The prime minister’s chief aide Dominic Cummings is facing fresh allegations that he breached lockdown rules.
He and the government had said he acted “reasonably and legally” by driving from London to County Durham to while his wife had coronavirus symptoms.
No 10 said the story is “inaccurate”.
Ministers said Mr Cummings and his wife had chosen to self-isolate at a property adjacent to other family members in case they needed help with childcare.
Speaking to reporters outside his home in London on Saturday, he said he would not be resigning and had done the “right thing” by travelling 260 miles with his wife and young son to be near relatives when she developed Covid-19 symptoms.
Mr Cummings is yet to respond to the new claims.
The story originally appeared in the Guardian and Daily Mirror on Friday evening.
In response to the fresh claims in the papers’ Sunday publications, a Downing Street said: “Yesterday the Mirror and Guardian wrote inaccurate stories about Mr Cummings.
“Today they are writing more inaccurate stories including claims that Mr Cummings returned to Durham after returning to work in Downing Street on 14 April.
“We will not waste our time answering a stream of false allegations about Mr Cummings from campaigning newspapers.”
Government advice had been for people to stay at home during the first weeks of lockdown. Self-isolation at home continues to be advised for those with coronavirus symptoms.
However, ministers offered their support to Mr Cummings earlier in the day, with Cabinet Office Minister Michael Gove tweeting: “Caring for your wife and child is not a crime.”
England’s deputy chief medical officer Dr Jenny Harries also said all health guidance should be applied with “common sense”.
But following the fresh reports concerning the alleged second visit to County Durham, a Labour source said: “If these latest revelations are true, why on earth were Cabinet ministers sent out this afternoon to defend Dominic Cummings?”
Acting Lib Dem leader Sir Ed Davey said that the issue risked distracting the government from the pandemic while the SNP’s Ian Blackford said Mr Cummings “has to leave office”.
Before the new allegations, both Labour and the SNP said Mr Cummings flouted the government’s own advice and called for an urgent inquiry into his conduct.
It comes as the government announced 282 more people had died with coronavirus since Friday, across all settings, bringing the total to 36,675.
When approached by reporters outside his home on Saturday, Mr Cummings said he “behaved reasonably and legally” when asked about the trip from London to Durham, which took place in late March.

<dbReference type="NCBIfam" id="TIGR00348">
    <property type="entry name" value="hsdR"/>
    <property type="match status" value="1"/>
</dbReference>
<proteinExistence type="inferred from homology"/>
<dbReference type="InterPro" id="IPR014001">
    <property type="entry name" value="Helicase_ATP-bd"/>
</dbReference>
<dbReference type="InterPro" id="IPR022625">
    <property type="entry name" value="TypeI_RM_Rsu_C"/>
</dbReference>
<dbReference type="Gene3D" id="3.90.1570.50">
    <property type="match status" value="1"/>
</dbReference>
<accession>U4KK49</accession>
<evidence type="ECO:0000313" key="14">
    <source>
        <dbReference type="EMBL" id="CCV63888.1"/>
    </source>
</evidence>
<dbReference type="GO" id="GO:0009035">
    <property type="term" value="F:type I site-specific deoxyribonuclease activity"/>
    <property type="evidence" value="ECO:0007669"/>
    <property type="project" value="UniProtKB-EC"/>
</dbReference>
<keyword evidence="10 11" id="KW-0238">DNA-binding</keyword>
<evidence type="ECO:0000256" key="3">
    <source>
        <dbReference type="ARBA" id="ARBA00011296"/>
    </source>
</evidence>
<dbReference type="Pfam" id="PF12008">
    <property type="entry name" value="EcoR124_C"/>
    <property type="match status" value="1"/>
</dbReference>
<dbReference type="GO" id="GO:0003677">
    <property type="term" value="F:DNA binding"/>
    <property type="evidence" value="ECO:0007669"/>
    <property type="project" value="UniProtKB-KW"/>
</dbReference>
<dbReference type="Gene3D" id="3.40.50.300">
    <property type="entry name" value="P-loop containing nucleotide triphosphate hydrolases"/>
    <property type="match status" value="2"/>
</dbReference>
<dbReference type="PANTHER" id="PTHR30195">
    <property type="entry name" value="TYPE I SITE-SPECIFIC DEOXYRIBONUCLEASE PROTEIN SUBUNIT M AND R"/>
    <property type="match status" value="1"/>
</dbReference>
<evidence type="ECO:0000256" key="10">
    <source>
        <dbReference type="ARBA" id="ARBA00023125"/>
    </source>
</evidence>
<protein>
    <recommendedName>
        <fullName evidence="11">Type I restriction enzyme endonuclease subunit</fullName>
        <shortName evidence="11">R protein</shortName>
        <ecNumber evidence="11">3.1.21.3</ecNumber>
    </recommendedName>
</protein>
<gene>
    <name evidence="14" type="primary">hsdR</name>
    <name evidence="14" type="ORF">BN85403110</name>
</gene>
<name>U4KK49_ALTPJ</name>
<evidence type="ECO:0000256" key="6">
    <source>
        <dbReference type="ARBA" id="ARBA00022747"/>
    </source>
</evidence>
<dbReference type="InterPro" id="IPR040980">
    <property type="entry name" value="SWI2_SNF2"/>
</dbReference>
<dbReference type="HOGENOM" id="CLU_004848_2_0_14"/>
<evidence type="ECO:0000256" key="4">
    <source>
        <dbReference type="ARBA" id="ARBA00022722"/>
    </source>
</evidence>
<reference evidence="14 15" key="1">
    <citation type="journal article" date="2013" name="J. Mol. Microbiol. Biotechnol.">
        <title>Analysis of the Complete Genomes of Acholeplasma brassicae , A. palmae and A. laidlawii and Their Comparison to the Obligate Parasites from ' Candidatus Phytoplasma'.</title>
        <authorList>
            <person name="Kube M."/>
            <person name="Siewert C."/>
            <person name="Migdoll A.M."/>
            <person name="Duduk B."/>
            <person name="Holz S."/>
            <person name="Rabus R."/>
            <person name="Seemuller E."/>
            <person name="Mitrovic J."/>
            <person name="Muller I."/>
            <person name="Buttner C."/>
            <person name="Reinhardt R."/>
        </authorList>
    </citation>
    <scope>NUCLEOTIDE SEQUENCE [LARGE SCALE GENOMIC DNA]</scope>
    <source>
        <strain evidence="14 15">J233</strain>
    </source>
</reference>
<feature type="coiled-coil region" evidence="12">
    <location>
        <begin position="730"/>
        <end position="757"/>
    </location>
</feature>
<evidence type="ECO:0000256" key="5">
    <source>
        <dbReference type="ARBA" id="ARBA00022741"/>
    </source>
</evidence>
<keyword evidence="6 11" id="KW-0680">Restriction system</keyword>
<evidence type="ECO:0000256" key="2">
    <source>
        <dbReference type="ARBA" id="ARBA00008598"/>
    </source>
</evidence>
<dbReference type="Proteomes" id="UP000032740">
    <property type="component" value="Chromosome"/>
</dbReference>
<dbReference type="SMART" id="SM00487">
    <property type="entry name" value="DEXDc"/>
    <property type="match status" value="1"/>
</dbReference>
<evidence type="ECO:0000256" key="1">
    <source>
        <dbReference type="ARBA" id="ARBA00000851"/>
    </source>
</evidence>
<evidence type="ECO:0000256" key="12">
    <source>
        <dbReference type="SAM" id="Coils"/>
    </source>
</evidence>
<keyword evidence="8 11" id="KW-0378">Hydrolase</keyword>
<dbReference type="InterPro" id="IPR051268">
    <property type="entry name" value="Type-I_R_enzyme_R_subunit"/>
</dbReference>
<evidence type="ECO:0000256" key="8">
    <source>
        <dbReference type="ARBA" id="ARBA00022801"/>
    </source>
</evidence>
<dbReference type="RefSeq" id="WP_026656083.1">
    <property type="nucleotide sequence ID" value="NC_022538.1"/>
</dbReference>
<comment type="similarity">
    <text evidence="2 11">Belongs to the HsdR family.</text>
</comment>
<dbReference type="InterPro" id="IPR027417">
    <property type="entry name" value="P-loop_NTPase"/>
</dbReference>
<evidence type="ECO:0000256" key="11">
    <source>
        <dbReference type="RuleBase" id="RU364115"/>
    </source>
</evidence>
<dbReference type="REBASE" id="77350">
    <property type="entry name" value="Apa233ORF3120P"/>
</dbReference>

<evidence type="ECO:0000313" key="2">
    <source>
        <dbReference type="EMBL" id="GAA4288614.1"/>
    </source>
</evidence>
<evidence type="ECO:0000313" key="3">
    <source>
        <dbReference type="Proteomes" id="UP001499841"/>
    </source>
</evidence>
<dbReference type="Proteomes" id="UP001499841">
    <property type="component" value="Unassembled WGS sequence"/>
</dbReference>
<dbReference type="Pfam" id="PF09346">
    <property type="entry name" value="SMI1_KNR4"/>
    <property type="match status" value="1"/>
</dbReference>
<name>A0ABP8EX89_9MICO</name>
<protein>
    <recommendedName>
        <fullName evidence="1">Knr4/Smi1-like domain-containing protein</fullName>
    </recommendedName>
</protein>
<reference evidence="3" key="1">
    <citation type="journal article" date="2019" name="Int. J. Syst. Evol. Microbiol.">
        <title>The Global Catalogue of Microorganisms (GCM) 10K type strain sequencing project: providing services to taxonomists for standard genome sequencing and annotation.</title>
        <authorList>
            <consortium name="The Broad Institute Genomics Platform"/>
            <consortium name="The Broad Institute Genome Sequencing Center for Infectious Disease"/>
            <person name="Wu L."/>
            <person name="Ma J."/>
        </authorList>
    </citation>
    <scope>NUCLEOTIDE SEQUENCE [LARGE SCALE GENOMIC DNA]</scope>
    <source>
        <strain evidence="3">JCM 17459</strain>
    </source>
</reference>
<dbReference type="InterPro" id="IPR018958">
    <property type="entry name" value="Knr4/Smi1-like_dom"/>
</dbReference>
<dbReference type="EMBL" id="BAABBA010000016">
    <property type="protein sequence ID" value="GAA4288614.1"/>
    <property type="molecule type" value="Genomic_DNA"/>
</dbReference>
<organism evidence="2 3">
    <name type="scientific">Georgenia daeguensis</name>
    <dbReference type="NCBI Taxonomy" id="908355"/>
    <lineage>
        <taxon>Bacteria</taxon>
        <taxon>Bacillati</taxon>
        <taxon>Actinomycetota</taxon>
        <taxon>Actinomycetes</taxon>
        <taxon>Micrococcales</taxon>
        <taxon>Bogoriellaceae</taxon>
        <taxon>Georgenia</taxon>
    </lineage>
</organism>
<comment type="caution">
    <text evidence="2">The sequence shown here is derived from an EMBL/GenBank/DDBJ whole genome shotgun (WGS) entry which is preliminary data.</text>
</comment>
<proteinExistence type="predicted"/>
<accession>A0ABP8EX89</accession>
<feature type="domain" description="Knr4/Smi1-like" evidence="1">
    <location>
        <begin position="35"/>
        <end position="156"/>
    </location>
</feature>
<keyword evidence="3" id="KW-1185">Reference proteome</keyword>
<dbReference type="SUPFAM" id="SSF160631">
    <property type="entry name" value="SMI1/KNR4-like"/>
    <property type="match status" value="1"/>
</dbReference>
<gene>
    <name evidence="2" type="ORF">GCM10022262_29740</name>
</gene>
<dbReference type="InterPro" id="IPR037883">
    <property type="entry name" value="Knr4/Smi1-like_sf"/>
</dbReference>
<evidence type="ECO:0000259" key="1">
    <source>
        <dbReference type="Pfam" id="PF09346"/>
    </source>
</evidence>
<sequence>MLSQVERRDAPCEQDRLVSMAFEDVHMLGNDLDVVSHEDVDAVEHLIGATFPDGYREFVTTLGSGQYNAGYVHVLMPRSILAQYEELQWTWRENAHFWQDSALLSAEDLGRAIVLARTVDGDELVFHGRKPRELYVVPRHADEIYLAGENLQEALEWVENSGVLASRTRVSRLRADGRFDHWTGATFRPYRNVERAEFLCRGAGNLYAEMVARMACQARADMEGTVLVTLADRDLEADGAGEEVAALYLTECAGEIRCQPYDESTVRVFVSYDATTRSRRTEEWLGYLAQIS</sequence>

Asked whether it looked good, he said: “Who cares about good looks? It’s a question of doing the right thing. It’s not about what you guys think.”
He was later asked by reporters whether he would consider his position, he said: “Obviously not.”
“You guys are probably all about as right about that as you were about Brexit: do you remember how right you all were about that,” he added.
Mr Cummings masterminded the 2016 Vote Leave campaign before being made Prime Minister Boris Johnson’s chief political adviser.
Transport Secretary Grant Shapps said the prime minster – who has not commented so far – had “full confidence” in Mr Cummings, following calls from the SNP and the Scottish Labour Party for him to quit or be fired.
A statement by Downing Street earlier on Saturday denied that police spoke to Mr Cummings or his family, after the Guardian and the Daily Mirror newspapers first reported the adviser had been seen near his parents’ home in Durham.
The papers quoted police saying they had spoken to a family in Durham on 31 March.
In an updated statement, Durham Police said officers learned of his trip on 31 March and spoke to Mr Cummings’ father the following day.
“During that conversation, Mr Cummings’ father confirmed that his son had travelled with his family from London to the North-East and was self-isolating in part of the property.
“Durham Constabulary deemed that no further action was required. However, the officer did provide advice in relation to security issues,” a statement from the police force said.
Durham Police and Crime Commissioner Steve White said it had been “most unwise” for Mr Cummings to make the journey, “given the whole ethos” of the government’s guidance.